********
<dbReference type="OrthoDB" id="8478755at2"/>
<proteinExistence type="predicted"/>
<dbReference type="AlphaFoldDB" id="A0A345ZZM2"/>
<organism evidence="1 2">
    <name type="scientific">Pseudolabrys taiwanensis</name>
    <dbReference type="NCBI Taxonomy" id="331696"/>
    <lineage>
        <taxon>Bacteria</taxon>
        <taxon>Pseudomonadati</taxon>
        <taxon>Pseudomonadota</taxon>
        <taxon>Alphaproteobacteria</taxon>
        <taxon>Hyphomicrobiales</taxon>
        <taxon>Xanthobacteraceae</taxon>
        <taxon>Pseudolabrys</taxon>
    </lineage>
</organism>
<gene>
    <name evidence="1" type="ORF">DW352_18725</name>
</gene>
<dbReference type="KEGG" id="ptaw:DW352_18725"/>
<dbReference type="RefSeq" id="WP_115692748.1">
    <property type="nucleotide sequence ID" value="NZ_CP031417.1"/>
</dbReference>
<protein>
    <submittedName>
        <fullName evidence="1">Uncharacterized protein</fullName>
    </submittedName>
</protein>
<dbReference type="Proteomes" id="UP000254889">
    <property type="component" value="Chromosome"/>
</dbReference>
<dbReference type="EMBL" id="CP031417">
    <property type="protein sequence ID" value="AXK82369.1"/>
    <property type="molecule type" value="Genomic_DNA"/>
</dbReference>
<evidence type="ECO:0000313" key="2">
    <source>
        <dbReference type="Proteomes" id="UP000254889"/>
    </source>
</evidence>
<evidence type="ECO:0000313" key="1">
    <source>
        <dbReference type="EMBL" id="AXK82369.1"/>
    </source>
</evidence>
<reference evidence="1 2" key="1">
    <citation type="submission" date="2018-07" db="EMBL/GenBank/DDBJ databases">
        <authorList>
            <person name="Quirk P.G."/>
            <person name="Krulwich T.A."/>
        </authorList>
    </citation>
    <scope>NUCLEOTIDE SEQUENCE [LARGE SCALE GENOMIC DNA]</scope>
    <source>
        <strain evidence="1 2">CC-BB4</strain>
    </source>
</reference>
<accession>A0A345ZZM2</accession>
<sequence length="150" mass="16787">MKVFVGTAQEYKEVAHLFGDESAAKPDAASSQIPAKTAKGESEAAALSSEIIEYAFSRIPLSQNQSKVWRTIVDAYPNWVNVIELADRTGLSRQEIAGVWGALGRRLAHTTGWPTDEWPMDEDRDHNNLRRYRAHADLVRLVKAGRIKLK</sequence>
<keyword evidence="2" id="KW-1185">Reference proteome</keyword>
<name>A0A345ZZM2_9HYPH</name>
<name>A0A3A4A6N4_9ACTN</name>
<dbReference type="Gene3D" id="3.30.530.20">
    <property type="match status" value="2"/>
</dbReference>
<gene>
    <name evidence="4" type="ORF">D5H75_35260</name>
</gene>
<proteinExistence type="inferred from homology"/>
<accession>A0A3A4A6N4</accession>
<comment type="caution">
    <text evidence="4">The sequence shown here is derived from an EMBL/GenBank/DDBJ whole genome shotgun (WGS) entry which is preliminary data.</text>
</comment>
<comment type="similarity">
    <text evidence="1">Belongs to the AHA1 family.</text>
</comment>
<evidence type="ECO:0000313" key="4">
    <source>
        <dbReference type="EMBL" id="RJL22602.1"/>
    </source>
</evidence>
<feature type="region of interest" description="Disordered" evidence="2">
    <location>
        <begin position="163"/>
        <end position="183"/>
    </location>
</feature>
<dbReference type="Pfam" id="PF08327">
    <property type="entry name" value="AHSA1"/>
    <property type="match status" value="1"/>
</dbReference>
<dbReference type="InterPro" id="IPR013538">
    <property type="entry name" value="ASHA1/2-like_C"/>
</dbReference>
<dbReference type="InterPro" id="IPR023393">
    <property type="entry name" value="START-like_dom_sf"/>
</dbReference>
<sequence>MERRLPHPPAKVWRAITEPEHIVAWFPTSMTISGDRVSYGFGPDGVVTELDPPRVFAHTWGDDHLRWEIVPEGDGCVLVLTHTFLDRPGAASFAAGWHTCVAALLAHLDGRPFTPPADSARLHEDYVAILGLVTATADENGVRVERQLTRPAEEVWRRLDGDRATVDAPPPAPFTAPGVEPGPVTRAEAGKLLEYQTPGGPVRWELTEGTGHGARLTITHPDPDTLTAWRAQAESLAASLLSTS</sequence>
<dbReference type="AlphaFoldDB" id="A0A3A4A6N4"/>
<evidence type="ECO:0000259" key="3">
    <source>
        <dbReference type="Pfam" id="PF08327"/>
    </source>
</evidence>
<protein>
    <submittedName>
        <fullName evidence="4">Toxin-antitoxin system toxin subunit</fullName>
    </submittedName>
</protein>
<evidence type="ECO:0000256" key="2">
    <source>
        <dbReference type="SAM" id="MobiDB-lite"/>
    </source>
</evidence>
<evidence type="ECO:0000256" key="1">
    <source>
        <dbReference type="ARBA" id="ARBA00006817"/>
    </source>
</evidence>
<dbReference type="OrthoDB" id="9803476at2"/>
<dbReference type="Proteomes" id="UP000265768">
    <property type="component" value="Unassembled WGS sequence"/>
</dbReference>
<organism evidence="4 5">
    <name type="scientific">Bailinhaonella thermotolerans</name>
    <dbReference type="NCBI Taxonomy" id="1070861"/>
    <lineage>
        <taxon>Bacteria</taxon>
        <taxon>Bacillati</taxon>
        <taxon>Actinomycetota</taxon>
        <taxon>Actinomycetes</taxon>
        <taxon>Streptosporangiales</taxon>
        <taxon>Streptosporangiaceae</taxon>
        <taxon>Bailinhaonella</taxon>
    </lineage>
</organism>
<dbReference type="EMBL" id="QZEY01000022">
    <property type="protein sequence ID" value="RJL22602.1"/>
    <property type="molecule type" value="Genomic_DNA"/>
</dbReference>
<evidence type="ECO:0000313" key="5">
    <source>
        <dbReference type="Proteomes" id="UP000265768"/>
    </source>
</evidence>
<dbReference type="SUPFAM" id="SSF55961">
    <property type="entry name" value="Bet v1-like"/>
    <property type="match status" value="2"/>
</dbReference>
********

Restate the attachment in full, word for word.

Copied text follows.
<dbReference type="OrthoDB" id="8478755at2"/>
<proteinExistence type="predicted"/>
<dbReference type="AlphaFoldDB" id="A0A345ZZM2"/>
<organism evidence="1 2">
    <name type="scientific">Pseudolabrys taiwanensis</name>
    <dbReference type="NCBI Taxonomy" id="331696"/>
    <lineage>
        <taxon>Bacteria</taxon>
        <taxon>Pseudomonadati</taxon>
        <taxon>Pseudomonadota</taxon>
        <taxon>Alphaproteobacteria</taxon>
        <taxon>Hyphomicrobiales</taxon>
        <taxon>Xanthobacteraceae</taxon>
        <taxon>Pseudolabrys</taxon>
    </lineage>
</organism>
<gene>
    <name evidence="1" type="ORF">DW352_18725</name>
</gene>
<dbReference type="KEGG" id="ptaw:DW352_18725"/>
<dbReference type="RefSeq" id="WP_115692748.1">
    <property type="nucleotide sequence ID" value="NZ_CP031417.1"/>
</dbReference>
<protein>
    <submittedName>
        <fullName evidence="1">Uncharacterized protein</fullName>
    </submittedName>
</protein>
<dbReference type="Proteomes" id="UP000254889">
    <property type="component" value="Chromosome"/>
</dbReference>
<dbReference type="EMBL" id="CP031417">
    <property type="protein sequence ID" value="AXK82369.1"/>
    <property type="molecule type" value="Genomic_DNA"/>
</dbReference>
<evidence type="ECO:0000313" key="2">
    <source>
        <dbReference type="Proteomes" id="UP000254889"/>
    </source>
</evidence>
<evidence type="ECO:0000313" key="1">
    <source>
        <dbReference type="EMBL" id="AXK82369.1"/>
    </source>
</evidence>
<reference evidence="1 2" key="1">
    <citation type="submission" date="2018-07" db="EMBL/GenBank/DDBJ databases">
        <authorList>
            <person name="Quirk P.G."/>
            <person name="Krulwich T.A."/>
        </authorList>
    </citation>
    <scope>NUCLEOTIDE SEQUENCE [LARGE SCALE GENOMIC DNA]</scope>
    <source>
        <strain evidence="1 2">CC-BB4</strain>
    </source>
</reference>
<accession>A0A345ZZM2</accession>
<sequence length="150" mass="16787">MKVFVGTAQEYKEVAHLFGDESAAKPDAASSQIPAKTAKGESEAAALSSEIIEYAFSRIPLSQNQSKVWRTIVDAYPNWVNVIELADRTGLSRQEIAGVWGALGRRLAHTTGWPTDEWPMDEDRDHNNLRRYRAHADLVRLVKAGRIKLK</sequence>
<keyword evidence="2" id="KW-1185">Reference proteome</keyword>
<name>A0A345ZZM2_9HYPH</name>
<name>A0A3A4A6N4_9ACTN</name>
<dbReference type="Gene3D" id="3.30.530.20">
    <property type="match status" value="2"/>
</dbReference>
<gene>
    <name evidence="4" type="ORF">D5H75_35260</name>
</gene>
<proteinExistence type="inferred from homology"/>
<accession>A0A3A4A6N4</accession>
<comment type="caution">
    <text evidence="4">The sequence shown here is derived from an EMBL/GenBank/DDBJ whole genome shotgun (WGS) entry which is preliminary data.</text>
</comment>
<comment type="similarity">
    <text evidence="1">Belongs to the AHA1 family.</text>
</comment>
<evidence type="ECO:0000313" key="4">
    <source>
        <dbReference type="EMBL" id="RJL22602.1"/>
    </source>
</evidence>
<feature type="region of interest" description="Disordered" evidence="2">
    <location>
        <begin position="163"/>
        <end position="183"/>
    </location>
</feature>
<dbReference type="Pfam" id="PF08327">
    <property type="entry name" value="AHSA1"/>
    <property type="match status" value="1"/>
</dbReference>
<dbReference type="InterPro" id="IPR013538">
    <property type="entry name" value="ASHA1/2-like_C"/>
</dbReference>
<dbReference type="InterPro" id="IPR023393">
    <property type="entry name" value="START-like_dom_sf"/>
</dbReference>
<sequence>MERRLPHPPAKVWRAITEPEHIVAWFPTSMTISGDRVSYGFGPDGVVTELDPPRVFAHTWGDDHLRWEIVPEGDGCVLVLTHTFLDRPGAASFAAGWHTCVAALLAHLDGRPFTPPADSARLHEDYVAILGLVTATADENGVRVERQLTRPAEEVWRRLDGDRATVDAPPPAPFTAPGVEPGPVTRAEAGKLLEYQTPGGPVRWELTEGTGHGARLTITHPDPDTLTAWRAQAESLAASLLSTS</sequence>
<dbReference type="AlphaFoldDB" id="A0A3A4A6N4"/>
<evidence type="ECO:0000259" key="3">
    <source>
        <dbReference type="Pfam" id="PF08327"/>
    </source>
</evidence>
<protein>
    <submittedName>
        <fullName evidence="4">Toxin-antitoxin system toxin subunit</fullName>
    </submittedName>
</protein>
<evidence type="ECO:0000256" key="2">
    <source>
        <dbReference type="SAM" id="MobiDB-lite"/>
    </source>
</evidence>
<evidence type="ECO:0000256" key="1">
    <source>
        <dbReference type="ARBA" id="ARBA00006817"/>
    </source>
</evidence>
<dbReference type="OrthoDB" id="9803476at2"/>
<dbReference type="Proteomes" id="UP000265768">
    <property type="component" value="Unassembled WGS sequence"/>
</dbReference>
<organism evidence="4 5">
    <name type="scientific">Bailinhaonella thermotolerans</name>
    <dbReference type="NCBI Taxonomy" id="1070861"/>
    <lineage>
        <taxon>Bacteria</taxon>
        <taxon>Bacillati</taxon>
        <taxon>Actinomycetota</taxon>
        <taxon>Actinomycetes</taxon>
        <taxon>Streptosporangiales</taxon>
        <taxon>Streptosporangiaceae</taxon>
        <taxon>Bailinhaonella</taxon>
    </lineage>
</organism>
<dbReference type="EMBL" id="QZEY01000022">
    <property type="protein sequence ID" value="RJL22602.1"/>
    <property type="molecule type" value="Genomic_DNA"/>
</dbReference>
<evidence type="ECO:0000313" key="5">
    <source>
        <dbReference type="Proteomes" id="UP000265768"/>
    </source>
</evidence>
<dbReference type="SUPFAM" id="SSF55961">
    <property type="entry name" value="Bet v1-like"/>
    <property type="match status" value="2"/>
</dbReference>